Like in any classic SWOT analysis, unfortunately many of the ‘Strengths’ reciprocally feature on the ‘Weaknesses’ ledger of insourcing too. Whilst internal development resources are often optimal, they are invariably also finite and locked-in by BAU/roadmap responsibilities. Speed and flexibility are not a given, they require time and investment in modern techniques and practises [such as Agile and DevOps] which can be challenging to internalise. Innovation in financial services is being driven by nascent fintech firms and it can be difficult for in-house teams to build mechanisms for value capture in disrupted verticals without outside help. The combination of these factors most often makes it impossible for large incumbent financial services firms to build in-house.

So next, let’s go to the other end of the spectrum – full outsourcing. The software vendor landscape has never been more provisioned to mitigate issues that exist in client’s tech stacks, wherever they appear. XaaS frameworks have been developed which support fully de-centralised, best-of-breed infrastructure development. At the hardware and middleware level, IaaS and PaaS respectively offer corporate IT teams the facility to leverage tools like elastic scaling and pre-developed microservices which can radically upshift latency, solution focus and granularity. At the application level, SaaS solutions abound which offer encapsulated tools for both internal business processes and client-facing portals. Moreover, such are the advances in solution focus, new portmanteaus like BaaS [banking-as-a-service] and WaaS [wealth-as-a-service] are facilitating market entry in previously locked-down segments by transposing capability against complete industry value chains. So, if you want to offer banking or wealth management products to your new or captive clients, the route to market can be an order of magnitude more straightforward than it was even just 5 years ago.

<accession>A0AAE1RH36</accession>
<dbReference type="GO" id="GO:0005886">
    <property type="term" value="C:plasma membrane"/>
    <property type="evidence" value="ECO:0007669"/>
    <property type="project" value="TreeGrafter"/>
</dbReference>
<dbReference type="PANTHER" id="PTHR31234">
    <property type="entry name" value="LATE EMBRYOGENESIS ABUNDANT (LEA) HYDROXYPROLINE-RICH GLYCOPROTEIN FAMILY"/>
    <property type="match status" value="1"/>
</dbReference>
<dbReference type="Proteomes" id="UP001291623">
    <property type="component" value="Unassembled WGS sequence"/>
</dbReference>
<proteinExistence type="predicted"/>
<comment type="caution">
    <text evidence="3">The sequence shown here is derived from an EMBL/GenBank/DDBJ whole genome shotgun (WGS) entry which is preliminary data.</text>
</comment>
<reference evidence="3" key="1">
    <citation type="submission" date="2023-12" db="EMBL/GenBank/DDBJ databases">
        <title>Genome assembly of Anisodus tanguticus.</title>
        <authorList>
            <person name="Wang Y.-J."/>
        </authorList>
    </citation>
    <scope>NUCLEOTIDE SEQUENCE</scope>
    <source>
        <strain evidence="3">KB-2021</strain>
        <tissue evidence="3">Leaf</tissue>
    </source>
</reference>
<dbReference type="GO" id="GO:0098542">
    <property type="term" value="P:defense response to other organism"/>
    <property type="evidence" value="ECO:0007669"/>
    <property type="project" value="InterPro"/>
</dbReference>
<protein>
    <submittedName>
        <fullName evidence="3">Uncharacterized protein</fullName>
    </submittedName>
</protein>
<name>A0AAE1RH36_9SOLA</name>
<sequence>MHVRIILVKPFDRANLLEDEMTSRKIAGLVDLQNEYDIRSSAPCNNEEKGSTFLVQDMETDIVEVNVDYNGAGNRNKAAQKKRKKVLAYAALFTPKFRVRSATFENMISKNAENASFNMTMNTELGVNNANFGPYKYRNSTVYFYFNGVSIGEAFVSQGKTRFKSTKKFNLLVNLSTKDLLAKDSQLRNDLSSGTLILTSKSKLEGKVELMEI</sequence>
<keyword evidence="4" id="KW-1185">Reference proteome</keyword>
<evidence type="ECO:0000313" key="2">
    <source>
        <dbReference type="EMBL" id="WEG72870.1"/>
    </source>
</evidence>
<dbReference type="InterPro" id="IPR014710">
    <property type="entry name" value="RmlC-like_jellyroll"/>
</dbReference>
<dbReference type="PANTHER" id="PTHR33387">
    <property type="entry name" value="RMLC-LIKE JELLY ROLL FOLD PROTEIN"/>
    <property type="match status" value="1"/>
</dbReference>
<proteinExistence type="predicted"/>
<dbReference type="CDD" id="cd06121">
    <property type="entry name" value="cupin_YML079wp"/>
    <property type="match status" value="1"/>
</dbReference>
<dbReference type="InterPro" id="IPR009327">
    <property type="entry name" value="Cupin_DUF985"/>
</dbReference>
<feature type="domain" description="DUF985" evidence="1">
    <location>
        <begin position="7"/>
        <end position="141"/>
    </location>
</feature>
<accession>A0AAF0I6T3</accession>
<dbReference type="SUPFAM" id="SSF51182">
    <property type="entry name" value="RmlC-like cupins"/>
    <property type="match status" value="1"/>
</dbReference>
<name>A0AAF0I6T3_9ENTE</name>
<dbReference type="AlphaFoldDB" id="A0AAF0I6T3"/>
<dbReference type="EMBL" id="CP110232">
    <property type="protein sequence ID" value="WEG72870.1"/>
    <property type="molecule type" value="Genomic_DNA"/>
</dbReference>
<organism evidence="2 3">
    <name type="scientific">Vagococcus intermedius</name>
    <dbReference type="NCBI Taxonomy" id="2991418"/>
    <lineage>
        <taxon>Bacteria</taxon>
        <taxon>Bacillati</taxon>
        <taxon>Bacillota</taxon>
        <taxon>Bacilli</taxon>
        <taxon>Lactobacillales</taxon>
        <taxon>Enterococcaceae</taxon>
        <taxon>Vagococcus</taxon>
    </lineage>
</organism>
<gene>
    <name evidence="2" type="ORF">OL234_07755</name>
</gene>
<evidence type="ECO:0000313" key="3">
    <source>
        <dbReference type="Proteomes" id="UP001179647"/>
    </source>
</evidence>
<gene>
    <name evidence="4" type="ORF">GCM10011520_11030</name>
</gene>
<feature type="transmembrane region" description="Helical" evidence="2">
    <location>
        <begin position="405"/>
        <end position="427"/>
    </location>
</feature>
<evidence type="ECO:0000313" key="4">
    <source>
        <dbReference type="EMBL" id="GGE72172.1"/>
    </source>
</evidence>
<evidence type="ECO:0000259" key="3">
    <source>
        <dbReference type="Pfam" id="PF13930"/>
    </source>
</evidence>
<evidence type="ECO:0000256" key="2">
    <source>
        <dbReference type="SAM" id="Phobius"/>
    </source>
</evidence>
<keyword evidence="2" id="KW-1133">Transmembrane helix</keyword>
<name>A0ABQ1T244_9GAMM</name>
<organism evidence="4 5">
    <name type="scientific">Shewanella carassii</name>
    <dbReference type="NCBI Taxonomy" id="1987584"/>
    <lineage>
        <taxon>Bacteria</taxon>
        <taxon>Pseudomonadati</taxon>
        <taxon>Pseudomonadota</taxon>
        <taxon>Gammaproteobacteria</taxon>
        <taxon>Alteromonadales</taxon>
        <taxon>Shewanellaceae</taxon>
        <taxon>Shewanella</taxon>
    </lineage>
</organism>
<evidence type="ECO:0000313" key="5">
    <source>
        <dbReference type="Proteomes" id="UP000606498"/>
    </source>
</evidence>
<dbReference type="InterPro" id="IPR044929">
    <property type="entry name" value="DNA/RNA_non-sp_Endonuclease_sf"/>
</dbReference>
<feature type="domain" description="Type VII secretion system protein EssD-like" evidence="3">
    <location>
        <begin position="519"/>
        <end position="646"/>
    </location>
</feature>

With such a munificence of options to outsource to the services, why would firms hesitate to delegate more and more to XaaS options? Well, many are not. Firms we know are well committed to a decentralised infrastructure future which is entirely reliant on external service providers. Whilst this is and will continue to be a successful strategy for some, there are pitfalls with this approach too. Cost can be a double-edged sword. On one hand, spinning up server capacity on-demand should always prove to be more cost-efficient than building in-house for most corporates. On the other, controlling cost with respect to enterprise service providers, particularly regarding implementation and maintenance can quickly become toxic. Business focus is another problem for some firms. Whilst many companies are served by XaaS options, which have been standardised for their precise requirements, some survive by differentiating their services and/or, operate in niche markets. For these firms, trying to fit square pegs into round holes is rarely worth the marginal effort. Linked to this, and perhaps the weightiest criticism of cloud offerings, is vendor lock-in. How do firms ensure that strategic decisions they make today don’t tie their hands in the future?